“It’s special to have been part of such a strong and consistent team of talented women for the past five years,” Henry said. “When I was on the team, I not only felt looked after as an athlete, but also cared about as a person. You see how hard your teammates work, so you want to see one another perform well.”

Schlebusch, who broke the tape at Nationals this year, said English supported her in stepping away from the sport over the summer. She went home to South Africa for the first time in two years and took care of her mental health, only to return refreshed and stronger than ever.

“Not once did Cliff make me feel like I was catching up or that I wasn’t the athlete I should be,” Schlebusch said. “He’s the one who told me to just be patient, the training will come, and the results will show. After that break, I came back, and I had this spark for training again.”

Outside of the mixed relay, collegiate triathlon is perhaps the last time these women will race their sport in a team environment — and that’s something to treasure.

“We work so hard at making it a safe space for each other, and that shows in the racing,” Schlebusch said. “When we cross the line and collapse into each other’s arms, that’s one of the most special feelings, because we’ve all gone through the same process. It’s quite beautiful to see how strong and mature we’ve grown as a team.”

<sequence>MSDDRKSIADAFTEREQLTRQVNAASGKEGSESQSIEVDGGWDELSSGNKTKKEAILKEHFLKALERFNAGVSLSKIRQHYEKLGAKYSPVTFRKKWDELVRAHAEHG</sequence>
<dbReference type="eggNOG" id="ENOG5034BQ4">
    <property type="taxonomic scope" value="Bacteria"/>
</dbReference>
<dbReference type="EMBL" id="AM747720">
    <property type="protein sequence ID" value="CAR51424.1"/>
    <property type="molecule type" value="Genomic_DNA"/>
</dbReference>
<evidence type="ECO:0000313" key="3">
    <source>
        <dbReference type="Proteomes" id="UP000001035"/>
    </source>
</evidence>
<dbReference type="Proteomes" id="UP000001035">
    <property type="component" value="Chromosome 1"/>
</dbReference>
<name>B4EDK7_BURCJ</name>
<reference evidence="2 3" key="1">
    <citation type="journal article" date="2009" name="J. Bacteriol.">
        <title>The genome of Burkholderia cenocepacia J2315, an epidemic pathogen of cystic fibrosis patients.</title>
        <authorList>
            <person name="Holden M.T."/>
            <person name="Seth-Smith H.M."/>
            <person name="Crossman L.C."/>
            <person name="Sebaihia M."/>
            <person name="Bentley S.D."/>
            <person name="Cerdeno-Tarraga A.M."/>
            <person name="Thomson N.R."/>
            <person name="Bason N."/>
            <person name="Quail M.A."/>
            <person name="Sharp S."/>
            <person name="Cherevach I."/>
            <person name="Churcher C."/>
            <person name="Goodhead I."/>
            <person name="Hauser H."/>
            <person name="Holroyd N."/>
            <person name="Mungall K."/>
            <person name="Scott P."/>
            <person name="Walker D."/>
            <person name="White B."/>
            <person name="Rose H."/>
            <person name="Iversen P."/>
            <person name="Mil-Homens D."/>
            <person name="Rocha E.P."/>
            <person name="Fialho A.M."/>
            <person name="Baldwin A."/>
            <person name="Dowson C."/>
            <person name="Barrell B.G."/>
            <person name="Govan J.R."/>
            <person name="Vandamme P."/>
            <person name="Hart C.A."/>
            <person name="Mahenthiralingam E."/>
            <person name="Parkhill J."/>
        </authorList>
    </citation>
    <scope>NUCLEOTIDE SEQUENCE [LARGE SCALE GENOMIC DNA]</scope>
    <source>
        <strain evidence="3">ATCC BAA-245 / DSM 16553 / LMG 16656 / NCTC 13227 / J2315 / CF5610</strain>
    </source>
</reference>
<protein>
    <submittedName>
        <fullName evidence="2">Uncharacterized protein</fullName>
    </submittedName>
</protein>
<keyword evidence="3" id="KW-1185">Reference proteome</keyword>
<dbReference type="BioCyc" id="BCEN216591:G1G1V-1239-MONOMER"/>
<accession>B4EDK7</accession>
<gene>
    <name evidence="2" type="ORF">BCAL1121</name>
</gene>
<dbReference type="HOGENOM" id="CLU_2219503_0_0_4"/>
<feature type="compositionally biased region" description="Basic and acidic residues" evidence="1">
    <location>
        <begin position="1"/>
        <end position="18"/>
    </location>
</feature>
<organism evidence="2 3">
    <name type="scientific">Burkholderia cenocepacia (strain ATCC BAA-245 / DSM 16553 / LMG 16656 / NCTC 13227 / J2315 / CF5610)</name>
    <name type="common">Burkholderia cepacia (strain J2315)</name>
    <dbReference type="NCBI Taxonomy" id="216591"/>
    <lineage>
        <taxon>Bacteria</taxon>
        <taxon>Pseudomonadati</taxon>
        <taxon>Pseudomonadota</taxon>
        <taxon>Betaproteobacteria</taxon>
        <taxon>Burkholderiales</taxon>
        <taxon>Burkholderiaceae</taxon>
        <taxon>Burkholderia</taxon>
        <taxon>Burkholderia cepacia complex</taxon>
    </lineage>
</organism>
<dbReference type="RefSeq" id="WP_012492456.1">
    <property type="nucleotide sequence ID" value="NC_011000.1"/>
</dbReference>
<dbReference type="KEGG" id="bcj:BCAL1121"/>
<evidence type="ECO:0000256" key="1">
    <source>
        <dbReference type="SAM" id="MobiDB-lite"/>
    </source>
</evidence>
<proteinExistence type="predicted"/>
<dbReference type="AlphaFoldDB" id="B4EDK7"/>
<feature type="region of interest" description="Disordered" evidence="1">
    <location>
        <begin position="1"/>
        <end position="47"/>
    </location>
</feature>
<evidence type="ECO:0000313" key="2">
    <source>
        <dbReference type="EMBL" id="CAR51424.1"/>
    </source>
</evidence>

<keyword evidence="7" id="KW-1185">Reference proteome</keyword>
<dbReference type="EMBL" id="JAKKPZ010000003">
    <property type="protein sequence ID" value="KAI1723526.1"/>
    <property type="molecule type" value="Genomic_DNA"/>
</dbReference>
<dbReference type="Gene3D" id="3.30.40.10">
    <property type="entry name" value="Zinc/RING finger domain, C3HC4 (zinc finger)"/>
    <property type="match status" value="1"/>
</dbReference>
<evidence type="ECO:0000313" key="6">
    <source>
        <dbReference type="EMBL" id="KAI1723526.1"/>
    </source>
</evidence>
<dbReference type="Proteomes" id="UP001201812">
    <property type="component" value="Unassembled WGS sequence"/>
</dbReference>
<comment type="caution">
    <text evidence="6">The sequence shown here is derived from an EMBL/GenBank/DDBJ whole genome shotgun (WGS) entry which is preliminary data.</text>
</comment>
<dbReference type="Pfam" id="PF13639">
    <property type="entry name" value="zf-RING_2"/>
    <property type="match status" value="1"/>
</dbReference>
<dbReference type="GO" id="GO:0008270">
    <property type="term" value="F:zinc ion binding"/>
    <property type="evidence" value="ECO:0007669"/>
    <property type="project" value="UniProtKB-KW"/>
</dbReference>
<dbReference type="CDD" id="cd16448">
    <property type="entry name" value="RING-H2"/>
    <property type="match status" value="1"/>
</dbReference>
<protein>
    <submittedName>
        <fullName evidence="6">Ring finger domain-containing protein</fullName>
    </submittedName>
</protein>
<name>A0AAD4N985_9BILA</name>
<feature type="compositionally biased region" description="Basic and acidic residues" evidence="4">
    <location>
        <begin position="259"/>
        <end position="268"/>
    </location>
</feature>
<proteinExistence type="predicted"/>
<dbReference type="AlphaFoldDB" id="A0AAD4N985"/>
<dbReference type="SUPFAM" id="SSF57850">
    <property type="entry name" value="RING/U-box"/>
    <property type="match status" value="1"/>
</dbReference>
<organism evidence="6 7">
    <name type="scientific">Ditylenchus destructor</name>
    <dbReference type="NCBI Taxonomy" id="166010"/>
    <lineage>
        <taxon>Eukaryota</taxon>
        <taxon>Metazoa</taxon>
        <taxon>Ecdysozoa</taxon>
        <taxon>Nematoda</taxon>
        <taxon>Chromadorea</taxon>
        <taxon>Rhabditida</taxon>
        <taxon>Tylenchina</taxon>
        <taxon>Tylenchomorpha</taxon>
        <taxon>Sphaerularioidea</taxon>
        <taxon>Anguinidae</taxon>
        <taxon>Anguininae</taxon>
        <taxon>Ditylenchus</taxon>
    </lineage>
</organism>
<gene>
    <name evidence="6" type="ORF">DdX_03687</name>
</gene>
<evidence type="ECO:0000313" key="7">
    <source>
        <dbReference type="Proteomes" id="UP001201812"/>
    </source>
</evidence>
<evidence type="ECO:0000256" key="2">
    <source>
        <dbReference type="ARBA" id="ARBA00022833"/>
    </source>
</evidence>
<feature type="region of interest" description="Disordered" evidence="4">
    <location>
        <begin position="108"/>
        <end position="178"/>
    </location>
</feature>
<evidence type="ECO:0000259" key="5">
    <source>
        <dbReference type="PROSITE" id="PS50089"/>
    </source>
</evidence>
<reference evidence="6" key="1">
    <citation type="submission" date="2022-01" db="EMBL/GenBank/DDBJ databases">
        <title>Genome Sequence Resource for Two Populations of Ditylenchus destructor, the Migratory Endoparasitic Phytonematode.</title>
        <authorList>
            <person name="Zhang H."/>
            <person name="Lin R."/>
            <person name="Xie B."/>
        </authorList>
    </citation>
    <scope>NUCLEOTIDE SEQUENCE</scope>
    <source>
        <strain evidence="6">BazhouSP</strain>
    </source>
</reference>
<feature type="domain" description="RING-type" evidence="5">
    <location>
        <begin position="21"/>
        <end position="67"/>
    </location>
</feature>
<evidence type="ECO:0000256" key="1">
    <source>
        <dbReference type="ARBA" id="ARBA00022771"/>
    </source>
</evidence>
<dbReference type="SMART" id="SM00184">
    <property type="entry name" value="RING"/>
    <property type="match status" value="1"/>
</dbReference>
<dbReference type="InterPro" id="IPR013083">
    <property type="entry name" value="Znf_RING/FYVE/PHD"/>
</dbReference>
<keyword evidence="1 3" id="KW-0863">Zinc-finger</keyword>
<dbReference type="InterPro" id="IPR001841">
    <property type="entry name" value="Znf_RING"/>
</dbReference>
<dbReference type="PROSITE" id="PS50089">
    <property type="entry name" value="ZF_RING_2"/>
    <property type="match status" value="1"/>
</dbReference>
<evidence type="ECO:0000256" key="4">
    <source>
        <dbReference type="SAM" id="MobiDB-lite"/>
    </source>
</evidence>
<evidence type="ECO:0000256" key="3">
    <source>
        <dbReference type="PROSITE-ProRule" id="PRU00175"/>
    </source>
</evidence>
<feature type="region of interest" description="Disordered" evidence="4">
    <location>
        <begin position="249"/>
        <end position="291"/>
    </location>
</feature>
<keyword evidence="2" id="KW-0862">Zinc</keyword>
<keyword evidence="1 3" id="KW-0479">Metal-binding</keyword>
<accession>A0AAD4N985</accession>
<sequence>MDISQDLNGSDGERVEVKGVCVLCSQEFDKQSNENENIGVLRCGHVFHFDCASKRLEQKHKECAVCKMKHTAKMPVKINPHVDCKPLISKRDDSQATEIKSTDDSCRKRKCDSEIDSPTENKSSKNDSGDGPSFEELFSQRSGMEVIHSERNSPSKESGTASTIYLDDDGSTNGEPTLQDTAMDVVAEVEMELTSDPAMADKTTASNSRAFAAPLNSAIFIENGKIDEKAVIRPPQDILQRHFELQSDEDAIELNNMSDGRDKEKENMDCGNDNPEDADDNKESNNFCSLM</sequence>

The Arizona State University Women's Triathlon team
(Photo: Thomas Fernandez/USA Triathlon)
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ASU Signature Workouts

Train like a collegiate champion with these sessions that are key for the Arizona State University women’s triathlon team.

Workout 1

2 Weeks Out Bike-Run Brick


40min. with 1×5-minute effort up to FTP (Functional Threshold Power, or 85% effort)

Main set:


(10min. bike with 3-4 training partners rotating in single paceline, shorter pulls of 30 seconds, with average power just at FTP

Fast dismount and T2

1 km run off the bike at 5k effort and a little above

6min. recovery easy run and spin, then start over)


30min. spin

Workout 2

1 Week Out Swim-Bike Brick

Sharpen the swim-bike brick, with a goal of targeted neuromuscular work — simulating a hard swim finish, getting onto the bike and going 90%.


10-15 min on trainer on pool deck

Swim Warmup:

400 swim choice warmup 15 seconds rest

4x 100 15 seconds rest as:

Odds – 25 drill /25 build/ 50 smooth aerobic

Evens – 100 low pull or pull + board aerobic

8x 25 as easy to fast, fast to easy, build, fast on :30

2x 100 aerobic and smooth 15 seconds rest


2x 200 negative split to 750 effort on 3:00

100 ez on 2:00

Main Set:

3x 300 @ 750 effort on 4:00

100 easy on 2:00


(200 swim @ 750 effort w/last 50 picking up to swim exit speed — run to bike and then 2min. race simulation with hard efforts immediately — getting feet in shoes with full race re-enactment /visualization

4min. recovery of spin/swim)